When Ti Chang was studying industrial design at the Royal College of Art more than a decade ago, vibrators were a taboo shunted to seedy neighbourhoods. Chang recalls how she and her friends would visit “dark, sketchy DVD stores” to buy thoughtlessly designed sex toys—“these phallic things with a little bunny on it.” The experience wasn’t exactly palatable, but Chang nevertheless saw an element of power in it. “I felt like I had agency over my pleasure,” she says.
Chang also saw how the industry could clearly do more to cater to women—and the clitoris. She co-founded CRAVE to design and develop elegant products for pleasure. Now, those vibrators appear in such mainstream locations as Ann Summers, Goop, Saint Laurent, the Standard Hotel, and Violet Grey, and at events like Coachella, South by Southwest, and the global tech conference CES.
As she’s pushed to put pleasure front and center, she’s seen the many ways women and gender non-conforming people want to own their sexuality. So her latest orgasm-inducing offering allows users to program custom vibration patterns or even assemble hardware (with plenty of expert instruction). The Duet Pro, now live on Kickstarter, is a clitoral vibrator that encourages users to really pay attention to what they want—and learn how to create it.
Chang’s first industrial design job, at the women-focused hair accessory company Goody, didn’t involve much industrial design at first. “They were basically allowing business managers to shop off the factory shelves in China. It was not all about the consumer and their experience.” When Chang convinced the president of the company to let her do consumer research and lead an industrial design process, the result was the ‘Ouchless brush’, which became the company’s bestseller for nearly a decade.
At her next job, designing bikes for Trek, she was the first woman on the team. “They specifically wanted me to be able to bring a different perspective,” she says, “the design manager knew that it was time to diversify. The prevailing philosophy at the time in designing for women was to just shrink down male proportions. Having only a bunch of dudes in the room was selling themselves short.”
The takeaway was that more women needed to be at the table designing the products that women use.
Then 2008—and the Great Recession—hit. Chang was having trouble finding work, but had some money saved up, and had a “crazy idea” she just couldn’t shake.
Of all the products for women that didn’t really meet women’s needs, none stuck out to her as blatantly as vibrators.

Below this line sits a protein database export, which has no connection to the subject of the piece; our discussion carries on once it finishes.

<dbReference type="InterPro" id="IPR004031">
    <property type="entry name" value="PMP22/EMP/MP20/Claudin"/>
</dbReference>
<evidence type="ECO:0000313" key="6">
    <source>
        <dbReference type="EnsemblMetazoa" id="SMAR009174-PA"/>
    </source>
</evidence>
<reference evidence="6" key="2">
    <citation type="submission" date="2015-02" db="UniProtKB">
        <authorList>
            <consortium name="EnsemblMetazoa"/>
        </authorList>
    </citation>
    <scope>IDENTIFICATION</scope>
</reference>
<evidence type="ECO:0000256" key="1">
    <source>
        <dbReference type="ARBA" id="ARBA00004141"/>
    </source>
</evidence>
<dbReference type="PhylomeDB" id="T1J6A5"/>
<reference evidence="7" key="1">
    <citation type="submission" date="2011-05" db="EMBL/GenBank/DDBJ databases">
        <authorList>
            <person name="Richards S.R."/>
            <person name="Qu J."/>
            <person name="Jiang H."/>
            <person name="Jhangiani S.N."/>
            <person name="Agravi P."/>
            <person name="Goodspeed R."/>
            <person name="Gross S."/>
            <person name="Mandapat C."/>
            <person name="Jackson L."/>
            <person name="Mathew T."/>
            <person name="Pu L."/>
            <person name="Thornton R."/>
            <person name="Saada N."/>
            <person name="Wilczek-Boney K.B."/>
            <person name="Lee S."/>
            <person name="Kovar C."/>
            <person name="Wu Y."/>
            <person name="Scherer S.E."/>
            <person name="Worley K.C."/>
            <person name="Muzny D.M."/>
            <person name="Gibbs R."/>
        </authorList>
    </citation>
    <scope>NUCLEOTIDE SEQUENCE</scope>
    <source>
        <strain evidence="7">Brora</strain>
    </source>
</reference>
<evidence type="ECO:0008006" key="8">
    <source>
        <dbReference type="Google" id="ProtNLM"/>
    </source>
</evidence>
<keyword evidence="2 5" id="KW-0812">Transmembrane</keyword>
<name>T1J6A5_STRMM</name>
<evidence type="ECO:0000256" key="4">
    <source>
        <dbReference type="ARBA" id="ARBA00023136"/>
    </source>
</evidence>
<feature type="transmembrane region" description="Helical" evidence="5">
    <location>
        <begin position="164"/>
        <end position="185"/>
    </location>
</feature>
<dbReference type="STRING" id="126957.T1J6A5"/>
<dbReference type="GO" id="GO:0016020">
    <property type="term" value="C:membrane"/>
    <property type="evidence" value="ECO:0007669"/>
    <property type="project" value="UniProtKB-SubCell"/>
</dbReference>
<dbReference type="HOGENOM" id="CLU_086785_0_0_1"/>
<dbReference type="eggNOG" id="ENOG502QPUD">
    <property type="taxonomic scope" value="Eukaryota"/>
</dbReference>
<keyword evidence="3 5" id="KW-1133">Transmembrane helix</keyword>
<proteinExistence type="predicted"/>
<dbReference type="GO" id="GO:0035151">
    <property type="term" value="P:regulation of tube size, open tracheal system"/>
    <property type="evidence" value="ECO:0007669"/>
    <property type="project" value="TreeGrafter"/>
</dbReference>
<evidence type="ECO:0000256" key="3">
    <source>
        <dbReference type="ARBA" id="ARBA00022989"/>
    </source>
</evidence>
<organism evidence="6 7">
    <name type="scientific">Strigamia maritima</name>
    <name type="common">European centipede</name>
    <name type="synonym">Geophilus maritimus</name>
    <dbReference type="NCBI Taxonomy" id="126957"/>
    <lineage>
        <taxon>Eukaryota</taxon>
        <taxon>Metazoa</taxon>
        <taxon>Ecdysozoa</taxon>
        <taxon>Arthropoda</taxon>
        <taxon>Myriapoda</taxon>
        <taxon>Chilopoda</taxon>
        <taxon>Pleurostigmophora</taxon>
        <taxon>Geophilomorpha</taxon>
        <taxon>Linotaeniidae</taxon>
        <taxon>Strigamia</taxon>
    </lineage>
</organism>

“I think as a designer, you look at things in a different way,” she says. “You know how things could be and should be. You look at the language of an object and you can see the care and the integrity that goes into it. When I looked at the landscape of sex toys, I realised this is really not thought about. Our industry, our culture doesn’t think that women’s pleasure is worthy of serious design and engineering considerations.”
She started a company called INCOQNITO that she soon after sold to CRAVE and joined as a co-founder.
“Our design and engineering aspire to be like that of Apple,” she says, “and we have a mission that is more in the spirit of Tesla, but with a rather…shall we say…different personality than Elon.”
From the beginning, both companies have created products to serve a higher human aspiration. For Musk, that’s creating a sci-fi-worthy solution for climate change. For Chang, it’s opening the conversation on female pleasure.
“For one, I wanted to start with the clitoris,” she says. “There’s plenty of research that something like only 18 per cent of women can actually orgasm via penetration alone. That for me was a really powerful fact. And there’s this gap between male orgasms and female orgasms in intercourse, it makes you wonder what’s really going on. It’s that the clitoris is not being focused on. We, as a culture, have almost designed the clitoris out of our basic human anatomy education.”
The clitoris wasn’t fully documented as a pleasure organ until 1998, and several prominent medical textbooks continue to omit or minimise information on it, while penises are covered in great detail. The misinformation and misunderstanding is so pervasive that activists have coined the term “cliteracy” to talk about it.
Chang’s vibrators aim to contribute to that movement by giving women better tools for achieving orgasms, selling them like a dignified product, and hosting events and conversations to destigmatise and normalise sexual pleasure.
“These products should not be in the gutter like how they’ve been presented for so many decades,” she says. “If every time you had to buy a bathing suit you had to go into some dodgy shop, you’d feel like you’re doing something wrong. That’s the language that we unfortunately put out there when we force women to make do with these really thoughtless products predominantly designed by men.”
One way Chang has approached normalising conversations around pleasure is making ‘sex jewellery’ like the Vesper, a stylish necklace that subtly doubles as vibrator.
“But launching a jewellery product during this time when no one is going out just makes zero sense,” she says. So instead, her team prepared to launch a vibrator that “embraces the diversity of experiences and allows people to really customise the vibrations they want.” In quarantine, they figured, more people have time to really pay attention to their pleasure.